Therefore, when it comes to Phenom overclocking, we feel the Crosshair II Formula does deliver, it just depends on how far your processor is willing to go. It is a shame though that we are stuck below 3.0GHz with these processors while there are half a dozen Intel Core 2s that are more than happy to operate at over 4.0GHz!
But back at discussing motherboard issues. It has to be said first that the nForce 780a SLI is just awful at wasting power. The chipset is 20% less efficient than the AMD 790FX, while delivering no additional performance or nothing new in terms of features. If you must have SLI support, then it's obvious only the nForce will fit you, but this heavily contrasts with our opinion that the Phenom platform as it stands today should be reserved as a budget solution only. In other words, it's hard for us to recommend pairing it with more than one GeForce 9800 GTX graphics card, for example.
While on the subject of value, at $280 the Crosshair II Formula is also more expensive than the M3A32-MVP Deluxe which we put side to side throughout this review.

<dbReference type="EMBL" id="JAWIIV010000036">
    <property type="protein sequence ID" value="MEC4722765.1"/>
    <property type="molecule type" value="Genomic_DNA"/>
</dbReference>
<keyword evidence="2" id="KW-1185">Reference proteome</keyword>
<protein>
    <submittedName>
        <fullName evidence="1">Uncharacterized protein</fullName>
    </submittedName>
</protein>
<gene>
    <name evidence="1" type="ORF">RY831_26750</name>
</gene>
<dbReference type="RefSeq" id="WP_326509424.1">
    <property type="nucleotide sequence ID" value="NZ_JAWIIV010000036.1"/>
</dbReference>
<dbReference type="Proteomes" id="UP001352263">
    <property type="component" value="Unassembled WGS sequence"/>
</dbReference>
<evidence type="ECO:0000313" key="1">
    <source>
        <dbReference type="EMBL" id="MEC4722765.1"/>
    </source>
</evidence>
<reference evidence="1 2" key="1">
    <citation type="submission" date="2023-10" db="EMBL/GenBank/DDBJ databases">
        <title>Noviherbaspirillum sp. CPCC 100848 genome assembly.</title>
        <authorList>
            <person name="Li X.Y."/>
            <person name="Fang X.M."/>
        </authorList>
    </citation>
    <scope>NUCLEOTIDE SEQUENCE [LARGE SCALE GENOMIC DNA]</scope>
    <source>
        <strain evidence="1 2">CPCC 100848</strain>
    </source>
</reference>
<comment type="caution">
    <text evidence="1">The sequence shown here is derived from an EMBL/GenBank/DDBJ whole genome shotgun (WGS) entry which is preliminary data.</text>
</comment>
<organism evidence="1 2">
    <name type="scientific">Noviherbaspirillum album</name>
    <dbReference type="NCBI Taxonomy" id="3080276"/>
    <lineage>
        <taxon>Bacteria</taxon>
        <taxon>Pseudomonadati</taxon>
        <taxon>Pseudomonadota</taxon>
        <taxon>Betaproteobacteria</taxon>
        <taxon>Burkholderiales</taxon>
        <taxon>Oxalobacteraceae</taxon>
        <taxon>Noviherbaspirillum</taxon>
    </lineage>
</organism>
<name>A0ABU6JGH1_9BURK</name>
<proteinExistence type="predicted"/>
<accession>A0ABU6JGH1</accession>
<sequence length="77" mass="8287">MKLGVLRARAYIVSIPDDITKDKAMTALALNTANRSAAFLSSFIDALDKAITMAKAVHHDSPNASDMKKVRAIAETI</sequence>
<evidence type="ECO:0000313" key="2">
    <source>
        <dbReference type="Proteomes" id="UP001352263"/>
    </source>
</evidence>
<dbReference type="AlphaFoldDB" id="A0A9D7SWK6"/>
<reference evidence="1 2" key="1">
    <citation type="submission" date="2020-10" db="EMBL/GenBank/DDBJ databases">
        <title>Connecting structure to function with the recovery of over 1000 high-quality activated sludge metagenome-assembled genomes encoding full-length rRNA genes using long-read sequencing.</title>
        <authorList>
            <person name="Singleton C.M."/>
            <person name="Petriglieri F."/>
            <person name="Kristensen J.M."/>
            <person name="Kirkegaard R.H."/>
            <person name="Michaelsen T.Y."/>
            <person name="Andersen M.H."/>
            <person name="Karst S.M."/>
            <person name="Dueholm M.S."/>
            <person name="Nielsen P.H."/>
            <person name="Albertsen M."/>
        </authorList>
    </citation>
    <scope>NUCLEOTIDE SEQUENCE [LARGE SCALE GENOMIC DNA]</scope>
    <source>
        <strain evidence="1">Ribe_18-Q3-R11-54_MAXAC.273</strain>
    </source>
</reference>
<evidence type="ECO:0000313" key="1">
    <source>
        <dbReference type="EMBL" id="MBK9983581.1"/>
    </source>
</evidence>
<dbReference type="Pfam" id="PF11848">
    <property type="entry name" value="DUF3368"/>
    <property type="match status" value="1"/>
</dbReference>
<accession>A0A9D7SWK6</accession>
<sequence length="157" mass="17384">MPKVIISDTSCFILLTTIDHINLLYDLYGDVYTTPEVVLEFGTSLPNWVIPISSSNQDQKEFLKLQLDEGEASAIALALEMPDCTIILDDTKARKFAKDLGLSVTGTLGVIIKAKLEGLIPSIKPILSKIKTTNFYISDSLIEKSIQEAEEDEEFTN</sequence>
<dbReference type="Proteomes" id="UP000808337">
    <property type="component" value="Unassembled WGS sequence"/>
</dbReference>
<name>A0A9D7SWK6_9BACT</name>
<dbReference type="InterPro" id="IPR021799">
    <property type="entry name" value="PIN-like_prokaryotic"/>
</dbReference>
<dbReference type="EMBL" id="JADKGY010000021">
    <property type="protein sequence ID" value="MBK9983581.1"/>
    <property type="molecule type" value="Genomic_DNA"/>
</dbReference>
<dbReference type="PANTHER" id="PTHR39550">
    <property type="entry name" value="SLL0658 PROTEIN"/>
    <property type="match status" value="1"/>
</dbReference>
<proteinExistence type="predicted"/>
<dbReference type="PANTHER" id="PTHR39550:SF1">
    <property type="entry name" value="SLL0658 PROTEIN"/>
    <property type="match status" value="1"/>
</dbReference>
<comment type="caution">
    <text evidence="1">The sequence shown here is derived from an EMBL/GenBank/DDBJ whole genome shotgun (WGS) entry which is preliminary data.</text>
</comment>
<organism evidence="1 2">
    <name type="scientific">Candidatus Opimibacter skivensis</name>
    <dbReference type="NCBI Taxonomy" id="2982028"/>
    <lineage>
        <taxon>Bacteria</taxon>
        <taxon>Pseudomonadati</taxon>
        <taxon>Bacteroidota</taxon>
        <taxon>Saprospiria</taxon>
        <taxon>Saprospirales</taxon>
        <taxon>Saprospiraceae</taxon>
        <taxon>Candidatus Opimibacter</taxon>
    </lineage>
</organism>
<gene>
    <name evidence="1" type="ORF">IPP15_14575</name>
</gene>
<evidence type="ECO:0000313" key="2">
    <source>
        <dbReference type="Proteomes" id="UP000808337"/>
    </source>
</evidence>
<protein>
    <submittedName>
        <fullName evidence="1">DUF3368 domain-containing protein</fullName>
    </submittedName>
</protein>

One salvageable feature could have been the integrated graphics engine, which we tested, but in the end saw as unnecessary or rather irrelevant in terms of power savings considering that even with the desktop GPU disabled, the Crosshair II Formula still used considerably more power than the M3A32-MVP Deluxe.
In the end, who is it to blame? The board design of the Crosshair II Formula is excellent, the BIOS options are nice, and stability is rock solid. Should you want SLI support for your Phenom processor, it seems that the Crosshair II Formula is an obvious choice, but at $280 we wonder if its worth the asking price. And if you are spending all that money, shouldn't you be looking elsewhere anyway?